Frank McKenzie, former commander of U.S. Central Command, told Politico on Friday that the United States should have kept troops in Afghanistan.
"My belief is we should have stayed. I believe that everything that happened flowed from that basic decision," McKenzie said in an interview about one year after the withdrawal. "My recommendation was that we keep a small presence where we could maintain a level of support for the Afghans. That was not the advice that was taken."
He also said: "It was my opinion that if we went from 2,500 to zero, the government of Afghanistan would not be able to sustain itself and would collapse. It was initially my recommendation that we should stay at 4,500. They went below that. Then it was my recommendation we stay at 2,500 indefinitely.
McKenzie added that the Taliban's offer to have the U.S. secure the city "was just not feasible," saying, "I felt in my best judgment that it wasn't a genuine offer. And it was not a practical military operation. That's why they pay me, that's why I’m there."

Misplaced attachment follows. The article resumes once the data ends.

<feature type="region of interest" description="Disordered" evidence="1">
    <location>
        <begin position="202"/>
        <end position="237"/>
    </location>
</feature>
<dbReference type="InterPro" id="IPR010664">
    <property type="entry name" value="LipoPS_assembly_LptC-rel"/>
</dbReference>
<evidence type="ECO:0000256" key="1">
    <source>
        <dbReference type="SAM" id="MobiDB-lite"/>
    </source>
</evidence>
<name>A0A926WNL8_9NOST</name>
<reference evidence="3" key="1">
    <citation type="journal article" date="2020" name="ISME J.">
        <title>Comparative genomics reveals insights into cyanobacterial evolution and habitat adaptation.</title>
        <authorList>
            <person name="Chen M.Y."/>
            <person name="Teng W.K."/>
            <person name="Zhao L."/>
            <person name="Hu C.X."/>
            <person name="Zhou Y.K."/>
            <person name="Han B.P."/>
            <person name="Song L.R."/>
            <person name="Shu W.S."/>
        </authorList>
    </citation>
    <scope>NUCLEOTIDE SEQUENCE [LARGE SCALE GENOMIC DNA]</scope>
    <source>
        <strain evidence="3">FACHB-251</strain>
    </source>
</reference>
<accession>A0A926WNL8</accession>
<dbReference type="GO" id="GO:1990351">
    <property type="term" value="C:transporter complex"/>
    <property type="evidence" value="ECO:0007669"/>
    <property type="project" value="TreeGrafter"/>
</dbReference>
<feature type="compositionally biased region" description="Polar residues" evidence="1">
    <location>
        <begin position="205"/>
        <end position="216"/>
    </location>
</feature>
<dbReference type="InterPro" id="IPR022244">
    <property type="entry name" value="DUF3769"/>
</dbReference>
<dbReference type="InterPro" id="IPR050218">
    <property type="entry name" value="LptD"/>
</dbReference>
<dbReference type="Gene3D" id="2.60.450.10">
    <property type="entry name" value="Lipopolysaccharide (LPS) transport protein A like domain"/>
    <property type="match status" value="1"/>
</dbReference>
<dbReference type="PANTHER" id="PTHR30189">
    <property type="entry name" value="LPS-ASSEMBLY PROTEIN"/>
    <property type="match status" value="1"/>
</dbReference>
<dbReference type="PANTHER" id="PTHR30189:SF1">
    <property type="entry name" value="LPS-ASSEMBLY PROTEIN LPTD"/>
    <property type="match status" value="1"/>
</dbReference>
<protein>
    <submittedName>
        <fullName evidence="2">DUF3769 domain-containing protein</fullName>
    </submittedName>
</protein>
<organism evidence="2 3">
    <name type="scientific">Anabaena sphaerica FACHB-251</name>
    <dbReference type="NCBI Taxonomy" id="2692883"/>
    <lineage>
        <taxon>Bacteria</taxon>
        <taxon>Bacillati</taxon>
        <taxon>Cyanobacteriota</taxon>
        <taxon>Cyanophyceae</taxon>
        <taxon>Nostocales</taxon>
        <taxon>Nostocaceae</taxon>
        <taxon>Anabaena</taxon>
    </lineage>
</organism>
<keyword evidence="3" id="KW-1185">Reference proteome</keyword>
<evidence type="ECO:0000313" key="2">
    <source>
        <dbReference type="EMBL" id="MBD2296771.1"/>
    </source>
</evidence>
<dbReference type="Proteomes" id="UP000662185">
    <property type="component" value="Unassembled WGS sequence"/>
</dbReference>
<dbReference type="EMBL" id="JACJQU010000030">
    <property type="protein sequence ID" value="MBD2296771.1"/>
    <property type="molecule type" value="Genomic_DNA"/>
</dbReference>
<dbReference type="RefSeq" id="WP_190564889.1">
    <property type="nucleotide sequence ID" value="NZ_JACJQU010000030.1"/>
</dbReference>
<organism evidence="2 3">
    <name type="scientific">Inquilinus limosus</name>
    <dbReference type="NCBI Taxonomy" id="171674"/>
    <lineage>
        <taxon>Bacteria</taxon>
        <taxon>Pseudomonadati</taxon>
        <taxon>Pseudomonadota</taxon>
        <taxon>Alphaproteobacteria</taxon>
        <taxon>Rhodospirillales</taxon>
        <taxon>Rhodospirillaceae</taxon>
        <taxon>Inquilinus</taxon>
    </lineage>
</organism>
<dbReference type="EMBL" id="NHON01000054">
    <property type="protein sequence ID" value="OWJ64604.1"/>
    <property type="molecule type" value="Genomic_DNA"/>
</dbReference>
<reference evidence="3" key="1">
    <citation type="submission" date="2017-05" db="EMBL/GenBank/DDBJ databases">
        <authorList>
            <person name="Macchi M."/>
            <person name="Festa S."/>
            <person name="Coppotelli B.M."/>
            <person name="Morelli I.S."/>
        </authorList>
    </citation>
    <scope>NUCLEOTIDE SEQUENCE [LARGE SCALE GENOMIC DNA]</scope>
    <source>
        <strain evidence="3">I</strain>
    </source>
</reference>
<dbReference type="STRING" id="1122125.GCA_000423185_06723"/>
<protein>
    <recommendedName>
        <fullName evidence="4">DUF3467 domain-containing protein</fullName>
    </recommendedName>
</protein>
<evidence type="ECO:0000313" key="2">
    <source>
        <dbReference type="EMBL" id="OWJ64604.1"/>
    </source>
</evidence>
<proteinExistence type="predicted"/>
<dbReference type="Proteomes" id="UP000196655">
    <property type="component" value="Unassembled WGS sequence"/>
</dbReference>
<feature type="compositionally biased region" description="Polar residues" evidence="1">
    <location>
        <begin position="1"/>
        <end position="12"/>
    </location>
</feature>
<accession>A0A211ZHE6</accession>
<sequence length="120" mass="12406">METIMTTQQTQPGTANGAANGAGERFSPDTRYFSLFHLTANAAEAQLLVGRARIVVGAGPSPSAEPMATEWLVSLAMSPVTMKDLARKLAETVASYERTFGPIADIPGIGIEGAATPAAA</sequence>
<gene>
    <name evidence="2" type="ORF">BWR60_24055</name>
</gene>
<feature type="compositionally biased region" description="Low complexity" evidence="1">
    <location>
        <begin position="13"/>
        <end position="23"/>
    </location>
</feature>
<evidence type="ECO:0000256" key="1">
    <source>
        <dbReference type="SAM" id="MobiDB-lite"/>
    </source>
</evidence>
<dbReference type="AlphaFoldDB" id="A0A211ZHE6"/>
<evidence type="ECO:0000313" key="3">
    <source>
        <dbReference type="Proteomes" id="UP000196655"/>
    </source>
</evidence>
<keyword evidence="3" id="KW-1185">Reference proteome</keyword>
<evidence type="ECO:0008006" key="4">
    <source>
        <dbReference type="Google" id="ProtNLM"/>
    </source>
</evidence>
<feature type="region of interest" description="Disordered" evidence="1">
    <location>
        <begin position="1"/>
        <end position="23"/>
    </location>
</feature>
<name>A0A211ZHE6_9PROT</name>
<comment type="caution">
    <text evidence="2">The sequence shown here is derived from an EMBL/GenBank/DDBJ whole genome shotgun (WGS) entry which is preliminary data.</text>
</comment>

He also described the agreement that former President Donald Trump's administration reached with Afghanistan as "the straw that broke the camel's back."
"It's convenient to blame the military commanders that were there," McKenzie said. "But it was the government of Afghanistan that failed. The government of the United States also failed."
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